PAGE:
9. 9. Generally, there are losses recorded duringmarketing of most commodities due to thepoor state of the market facilities and thedeplorable state of roads.Value addition would be the possible solutionwhere fruits are made into juices,syrups/concentrates.
  10. 10. LivestockThe major product where farmers incur post-harvest losses in livestock is milk. This is mainlydue to lack of cold storage at farm level and lackof primary processing equipment also contributesto these losses.During peak season, farmers are forced to pouraway milk when they fail to sell it off.Farmers also suffer losses from beef. Not all thatis slaughtered for sale may be bought. Whatremains goes to waste as there are no coldstorage facilities.
  11. 11. Fish• The major cause of post harvest losses in fish is lack of cold chain. Because of its high ability to perish, a lot of fish is lost by the vendors and some unsuspecting consumers. Vendors try to offset these losses by smoking the “bad” fish.
  12. 12. HoneyThe major cause of post harvest losses inhoney is poor harvesting technologies andskills. Because of lack of appropriatetechnologies, over 20% of the would-be honeyis left in combs. Besides, most rural farmersboil the harvested honey in a bid to extract itfrom the comb. This destroys the nutrientscontained in the honey.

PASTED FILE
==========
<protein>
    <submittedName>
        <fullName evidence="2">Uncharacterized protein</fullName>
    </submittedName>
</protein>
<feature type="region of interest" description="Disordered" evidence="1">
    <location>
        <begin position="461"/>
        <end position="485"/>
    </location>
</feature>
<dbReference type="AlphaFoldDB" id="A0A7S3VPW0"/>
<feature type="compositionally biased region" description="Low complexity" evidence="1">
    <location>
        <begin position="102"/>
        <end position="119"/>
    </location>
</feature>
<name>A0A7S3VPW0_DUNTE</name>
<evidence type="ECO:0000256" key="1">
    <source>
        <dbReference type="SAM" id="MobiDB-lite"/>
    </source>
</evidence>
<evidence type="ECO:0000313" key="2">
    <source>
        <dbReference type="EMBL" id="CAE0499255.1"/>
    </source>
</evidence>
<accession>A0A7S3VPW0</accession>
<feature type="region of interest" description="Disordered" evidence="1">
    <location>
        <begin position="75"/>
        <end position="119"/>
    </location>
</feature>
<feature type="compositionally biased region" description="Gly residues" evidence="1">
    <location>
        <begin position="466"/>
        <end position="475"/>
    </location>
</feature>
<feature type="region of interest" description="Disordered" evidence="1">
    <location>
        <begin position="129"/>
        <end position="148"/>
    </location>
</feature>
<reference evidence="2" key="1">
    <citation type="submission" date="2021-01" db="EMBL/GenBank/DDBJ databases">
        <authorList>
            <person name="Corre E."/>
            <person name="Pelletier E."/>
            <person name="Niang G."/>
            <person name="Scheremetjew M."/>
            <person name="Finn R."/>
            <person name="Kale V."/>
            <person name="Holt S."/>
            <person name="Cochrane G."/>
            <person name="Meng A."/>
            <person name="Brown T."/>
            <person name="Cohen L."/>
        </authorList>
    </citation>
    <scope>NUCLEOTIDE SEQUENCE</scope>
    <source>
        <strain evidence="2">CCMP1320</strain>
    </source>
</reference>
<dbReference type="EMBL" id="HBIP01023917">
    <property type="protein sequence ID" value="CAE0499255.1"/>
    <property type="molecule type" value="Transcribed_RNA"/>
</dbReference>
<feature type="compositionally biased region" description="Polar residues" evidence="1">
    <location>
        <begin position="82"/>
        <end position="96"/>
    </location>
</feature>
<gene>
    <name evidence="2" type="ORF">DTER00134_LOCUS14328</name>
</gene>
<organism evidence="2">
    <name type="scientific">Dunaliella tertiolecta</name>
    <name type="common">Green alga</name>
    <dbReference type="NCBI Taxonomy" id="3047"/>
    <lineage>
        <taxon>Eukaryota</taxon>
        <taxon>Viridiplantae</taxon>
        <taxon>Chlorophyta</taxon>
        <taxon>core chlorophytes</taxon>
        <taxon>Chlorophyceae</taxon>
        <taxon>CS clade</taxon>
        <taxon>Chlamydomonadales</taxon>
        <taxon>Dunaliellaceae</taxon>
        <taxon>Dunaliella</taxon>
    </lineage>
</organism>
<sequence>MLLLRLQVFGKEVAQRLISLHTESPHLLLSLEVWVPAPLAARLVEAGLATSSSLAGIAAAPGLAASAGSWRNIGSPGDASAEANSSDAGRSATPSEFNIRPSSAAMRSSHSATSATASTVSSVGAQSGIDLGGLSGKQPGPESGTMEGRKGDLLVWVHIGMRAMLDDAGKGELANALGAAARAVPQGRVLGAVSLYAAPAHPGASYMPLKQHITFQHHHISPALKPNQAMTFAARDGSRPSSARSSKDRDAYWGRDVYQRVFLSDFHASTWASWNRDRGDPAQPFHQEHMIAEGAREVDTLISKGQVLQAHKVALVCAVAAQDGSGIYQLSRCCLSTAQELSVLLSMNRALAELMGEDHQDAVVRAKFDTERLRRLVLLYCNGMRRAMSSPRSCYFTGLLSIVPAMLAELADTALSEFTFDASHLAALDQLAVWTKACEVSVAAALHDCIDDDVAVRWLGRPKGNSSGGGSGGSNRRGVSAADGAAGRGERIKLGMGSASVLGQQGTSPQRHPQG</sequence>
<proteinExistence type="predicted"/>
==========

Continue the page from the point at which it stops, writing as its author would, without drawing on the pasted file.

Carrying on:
13. 13. What does this mean on our farms?• Reduced available food for the household due to weight loss caused by insects and rodents• Reduced household income due to losses• Loss in quality of the food affects marketability• Reduced available food for the market• Reduced carry-over seed for planting in the following season• Nutrition loss – protein and vitamin content is lost due to rodents, weevils, moth larvae and overheating in the case of honey.